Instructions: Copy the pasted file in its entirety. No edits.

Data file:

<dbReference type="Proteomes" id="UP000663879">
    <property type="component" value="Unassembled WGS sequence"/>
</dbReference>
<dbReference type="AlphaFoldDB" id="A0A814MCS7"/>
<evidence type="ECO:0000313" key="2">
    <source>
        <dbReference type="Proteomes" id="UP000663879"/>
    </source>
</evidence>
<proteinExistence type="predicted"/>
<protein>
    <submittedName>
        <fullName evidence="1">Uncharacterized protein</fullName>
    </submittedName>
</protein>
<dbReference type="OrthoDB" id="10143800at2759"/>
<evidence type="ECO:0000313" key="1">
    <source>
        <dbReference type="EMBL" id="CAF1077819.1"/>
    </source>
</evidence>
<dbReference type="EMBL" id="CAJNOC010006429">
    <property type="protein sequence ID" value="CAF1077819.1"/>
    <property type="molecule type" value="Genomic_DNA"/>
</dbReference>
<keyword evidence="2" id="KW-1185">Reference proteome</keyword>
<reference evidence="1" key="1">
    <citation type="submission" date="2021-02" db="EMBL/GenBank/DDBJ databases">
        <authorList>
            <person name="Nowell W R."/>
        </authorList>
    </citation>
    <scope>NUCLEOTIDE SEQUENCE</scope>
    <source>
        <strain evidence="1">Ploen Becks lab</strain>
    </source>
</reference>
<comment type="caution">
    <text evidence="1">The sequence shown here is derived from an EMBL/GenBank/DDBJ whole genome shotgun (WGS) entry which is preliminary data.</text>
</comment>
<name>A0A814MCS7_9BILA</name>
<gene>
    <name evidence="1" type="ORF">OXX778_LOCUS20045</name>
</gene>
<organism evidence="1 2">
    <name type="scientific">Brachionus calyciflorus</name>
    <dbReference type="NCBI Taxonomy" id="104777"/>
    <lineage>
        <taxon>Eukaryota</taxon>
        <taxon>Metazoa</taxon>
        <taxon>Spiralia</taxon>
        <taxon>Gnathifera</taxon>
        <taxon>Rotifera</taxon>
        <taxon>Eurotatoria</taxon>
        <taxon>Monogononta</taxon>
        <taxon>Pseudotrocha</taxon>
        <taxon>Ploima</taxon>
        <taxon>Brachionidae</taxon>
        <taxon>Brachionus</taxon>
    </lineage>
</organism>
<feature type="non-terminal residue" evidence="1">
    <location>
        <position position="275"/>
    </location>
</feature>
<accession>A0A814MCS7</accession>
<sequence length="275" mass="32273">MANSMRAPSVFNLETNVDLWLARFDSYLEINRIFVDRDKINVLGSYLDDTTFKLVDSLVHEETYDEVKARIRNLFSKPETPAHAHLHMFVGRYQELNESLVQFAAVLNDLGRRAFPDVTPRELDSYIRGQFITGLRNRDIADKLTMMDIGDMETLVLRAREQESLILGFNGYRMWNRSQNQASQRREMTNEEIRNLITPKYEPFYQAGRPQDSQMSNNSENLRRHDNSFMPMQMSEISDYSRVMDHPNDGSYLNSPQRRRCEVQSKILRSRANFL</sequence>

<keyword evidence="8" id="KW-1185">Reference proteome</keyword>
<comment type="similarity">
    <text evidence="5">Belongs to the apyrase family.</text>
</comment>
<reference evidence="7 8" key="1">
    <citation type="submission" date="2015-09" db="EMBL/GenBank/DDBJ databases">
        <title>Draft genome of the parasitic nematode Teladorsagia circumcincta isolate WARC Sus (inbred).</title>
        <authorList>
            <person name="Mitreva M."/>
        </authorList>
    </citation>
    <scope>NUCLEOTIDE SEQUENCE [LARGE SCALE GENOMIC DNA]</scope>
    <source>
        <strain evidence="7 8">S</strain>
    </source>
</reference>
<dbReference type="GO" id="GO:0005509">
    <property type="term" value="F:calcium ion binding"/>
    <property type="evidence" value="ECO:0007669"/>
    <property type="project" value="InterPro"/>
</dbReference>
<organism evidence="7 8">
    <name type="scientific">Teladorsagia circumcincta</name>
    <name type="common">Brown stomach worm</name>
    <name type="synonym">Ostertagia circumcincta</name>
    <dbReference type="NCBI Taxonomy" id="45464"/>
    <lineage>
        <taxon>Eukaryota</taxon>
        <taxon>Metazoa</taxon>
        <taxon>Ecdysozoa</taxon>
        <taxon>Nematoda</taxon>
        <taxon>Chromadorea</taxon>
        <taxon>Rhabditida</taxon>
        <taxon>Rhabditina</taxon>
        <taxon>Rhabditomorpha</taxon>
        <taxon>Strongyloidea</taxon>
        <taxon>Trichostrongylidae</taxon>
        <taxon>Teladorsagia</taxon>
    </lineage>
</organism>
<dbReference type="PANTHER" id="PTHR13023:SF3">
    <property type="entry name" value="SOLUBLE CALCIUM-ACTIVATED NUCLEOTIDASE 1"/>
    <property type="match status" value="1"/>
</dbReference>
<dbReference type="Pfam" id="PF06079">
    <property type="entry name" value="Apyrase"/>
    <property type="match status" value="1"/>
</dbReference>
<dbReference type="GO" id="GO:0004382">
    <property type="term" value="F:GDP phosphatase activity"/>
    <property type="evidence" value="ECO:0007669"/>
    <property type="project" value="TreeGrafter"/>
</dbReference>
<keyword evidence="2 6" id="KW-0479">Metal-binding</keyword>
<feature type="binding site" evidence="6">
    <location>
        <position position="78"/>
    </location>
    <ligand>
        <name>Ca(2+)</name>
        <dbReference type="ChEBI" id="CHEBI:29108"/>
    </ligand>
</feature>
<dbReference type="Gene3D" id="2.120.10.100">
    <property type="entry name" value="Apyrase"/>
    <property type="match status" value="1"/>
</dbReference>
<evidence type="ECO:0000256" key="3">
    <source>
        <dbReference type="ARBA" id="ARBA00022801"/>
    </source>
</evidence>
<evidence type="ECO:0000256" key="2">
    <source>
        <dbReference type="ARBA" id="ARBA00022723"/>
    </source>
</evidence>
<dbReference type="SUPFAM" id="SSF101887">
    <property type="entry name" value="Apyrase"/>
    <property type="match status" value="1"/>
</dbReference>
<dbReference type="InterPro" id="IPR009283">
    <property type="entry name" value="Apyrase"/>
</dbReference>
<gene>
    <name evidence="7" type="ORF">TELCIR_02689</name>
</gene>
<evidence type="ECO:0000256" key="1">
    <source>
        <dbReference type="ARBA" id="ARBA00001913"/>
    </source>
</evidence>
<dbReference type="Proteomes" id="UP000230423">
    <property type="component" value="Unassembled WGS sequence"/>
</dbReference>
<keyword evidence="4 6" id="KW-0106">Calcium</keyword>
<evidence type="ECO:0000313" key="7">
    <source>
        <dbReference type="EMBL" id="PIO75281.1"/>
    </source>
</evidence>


<dbReference type="Proteomes" id="UP000663879">
    <property type="component" value="Unassembled WGS sequence"/>
</dbReference>
<dbReference type="AlphaFoldDB" id="A0A814MCS7"/>
<evidence type="ECO:0000313" key="2">
    <source>
        <dbReference type="Proteomes" id="UP000663879"/>
    </source>
</evidence>
<proteinExistence type="predicted"/>
<protein>
    <submittedName>
        <fullName evidence="1">Uncharacterized protein</fullName>
    </submittedName>
</protein>
<dbReference type="OrthoDB" id="10143800at2759"/>
<evidence type="ECO:0000313" key="1">
    <source>
        <dbReference type="EMBL" id="CAF1077819.1"/>
    </source>
</evidence>
<dbReference type="EMBL" id="CAJNOC010006429">
    <property type="protein sequence ID" value="CAF1077819.1"/>
    <property type="molecule type" value="Genomic_DNA"/>
</dbReference>
<keyword evidence="2" id="KW-1185">Reference proteome</keyword>
<reference evidence="1" key="1">
    <citation type="submission" date="2021-02" db="EMBL/GenBank/DDBJ databases">
        <authorList>
            <person name="Nowell W R."/>
        </authorList>
    </citation>
    <scope>NUCLEOTIDE SEQUENCE</scope>
    <source>
        <strain evidence="1">Ploen Becks lab</strain>
    </source>
</reference>
<comment type="caution">
    <text evidence="1">The sequence shown here is derived from an EMBL/GenBank/DDBJ whole genome shotgun (WGS) entry which is preliminary data.</text>
</comment>
<name>A0A814MCS7_9BILA</name>
<gene>
    <name evidence="1" type="ORF">OXX778_LOCUS20045</name>
</gene>
<organism evidence="1 2">
    <name type="scientific">Brachionus calyciflorus</name>
    <dbReference type="NCBI Taxonomy" id="104777"/>
    <lineage>
        <taxon>Eukaryota</taxon>
        <taxon>Metazoa</taxon>
        <taxon>Spiralia</taxon>
        <taxon>Gnathifera</taxon>
        <taxon>Rotifera</taxon>
        <taxon>Eurotatoria</taxon>
        <taxon>Monogononta</taxon>
        <taxon>Pseudotrocha</taxon>
        <taxon>Ploima</taxon>
        <taxon>Brachionidae</taxon>
        <taxon>Brachionus</taxon>
    </lineage>
</organism>
<feature type="non-terminal residue" evidence="1">
    <location>
        <position position="275"/>
    </location>
</feature>
<accession>A0A814MCS7</accession>
<sequence length="275" mass="32273">MANSMRAPSVFNLETNVDLWLARFDSYLEINRIFVDRDKINVLGSYLDDTTFKLVDSLVHEETYDEVKARIRNLFSKPETPAHAHLHMFVGRYQELNESLVQFAAVLNDLGRRAFPDVTPRELDSYIRGQFITGLRNRDIADKLTMMDIGDMETLVLRAREQESLILGFNGYRMWNRSQNQASQRREMTNEEIRNLITPKYEPFYQAGRPQDSQMSNNSENLRRHDNSFMPMQMSEISDYSRVMDHPNDGSYLNSPQRRRCEVQSKILRSRANFL</sequence>

<keyword evidence="8" id="KW-1185">Reference proteome</keyword>
<comment type="similarity">
    <text evidence="5">Belongs to the apyrase family.</text>
</comment>
<reference evidence="7 8" key="1">
    <citation type="submission" date="2015-09" db="EMBL/GenBank/DDBJ databases">
        <title>Draft genome of the parasitic nematode Teladorsagia circumcincta isolate WARC Sus (inbred).</title>
        <authorList>
            <person name="Mitreva M."/>
        </authorList>
    </citation>
    <scope>NUCLEOTIDE SEQUENCE [LARGE SCALE GENOMIC DNA]</scope>
    <source>
        <strain evidence="7 8">S</strain>
    </source>
</reference>
<dbReference type="GO" id="GO:0005509">
    <property type="term" value="F:calcium ion binding"/>
    <property type="evidence" value="ECO:0007669"/>
    <property type="project" value="InterPro"/>
</dbReference>
<organism evidence="7 8">
    <name type="scientific">Teladorsagia circumcincta</name>
    <name type="common">Brown stomach worm</name>
    <name type="synonym">Ostertagia circumcincta</name>
    <dbReference type="NCBI Taxonomy" id="45464"/>
    <lineage>
        <taxon>Eukaryota</taxon>
        <taxon>Metazoa</taxon>
        <taxon>Ecdysozoa</taxon>
        <taxon>Nematoda</taxon>
        <taxon>Chromadorea</taxon>
        <taxon>Rhabditida</taxon>
        <taxon>Rhabditina</taxon>
        <taxon>Rhabditomorpha</taxon>
        <taxon>Strongyloidea</taxon>
        <taxon>Trichostrongylidae</taxon>
        <taxon>Teladorsagia</taxon>
    </lineage>
</organism>
<dbReference type="PANTHER" id="PTHR13023:SF3">
    <property type="entry name" value="SOLUBLE CALCIUM-ACTIVATED NUCLEOTIDASE 1"/>
    <property type="match status" value="1"/>
</dbReference>
<dbReference type="Pfam" id="PF06079">
    <property type="entry name" value="Apyrase"/>
    <property type="match status" value="1"/>
</dbReference>
<dbReference type="GO" id="GO:0004382">
    <property type="term" value="F:GDP phosphatase activity"/>
    <property type="evidence" value="ECO:0007669"/>
    <property type="project" value="TreeGrafter"/>
</dbReference>
<keyword evidence="2 6" id="KW-0479">Metal-binding</keyword>
<feature type="binding site" evidence="6">
    <location>
        <position position="78"/>
    </location>
    <ligand>
        <name>Ca(2+)</name>
        <dbReference type="ChEBI" id="CHEBI:29108"/>
    </ligand>
</feature>
<dbReference type="Gene3D" id="2.120.10.100">
    <property type="entry name" value="Apyrase"/>
    <property type="match status" value="1"/>
</dbReference>
<evidence type="ECO:0000256" key="3">
    <source>
        <dbReference type="ARBA" id="ARBA00022801"/>
    </source>
</evidence>
<evidence type="ECO:0000256" key="2">
    <source>
        <dbReference type="ARBA" id="ARBA00022723"/>
    </source>
</evidence>
<dbReference type="SUPFAM" id="SSF101887">
    <property type="entry name" value="Apyrase"/>
    <property type="match status" value="1"/>
</dbReference>
<dbReference type="InterPro" id="IPR009283">
    <property type="entry name" value="Apyrase"/>
</dbReference>
<gene>
    <name evidence="7" type="ORF">TELCIR_02689</name>
</gene>
<evidence type="ECO:0000256" key="1">
    <source>
        <dbReference type="ARBA" id="ARBA00001913"/>
    </source>
</evidence>
<dbReference type="Proteomes" id="UP000230423">
    <property type="component" value="Unassembled WGS sequence"/>
</dbReference>
<keyword evidence="4 6" id="KW-0106">Calcium</keyword>
<evidence type="ECO:0000313" key="7">
    <source>
        <dbReference type="EMBL" id="PIO75281.1"/>
    </source>
</evidence>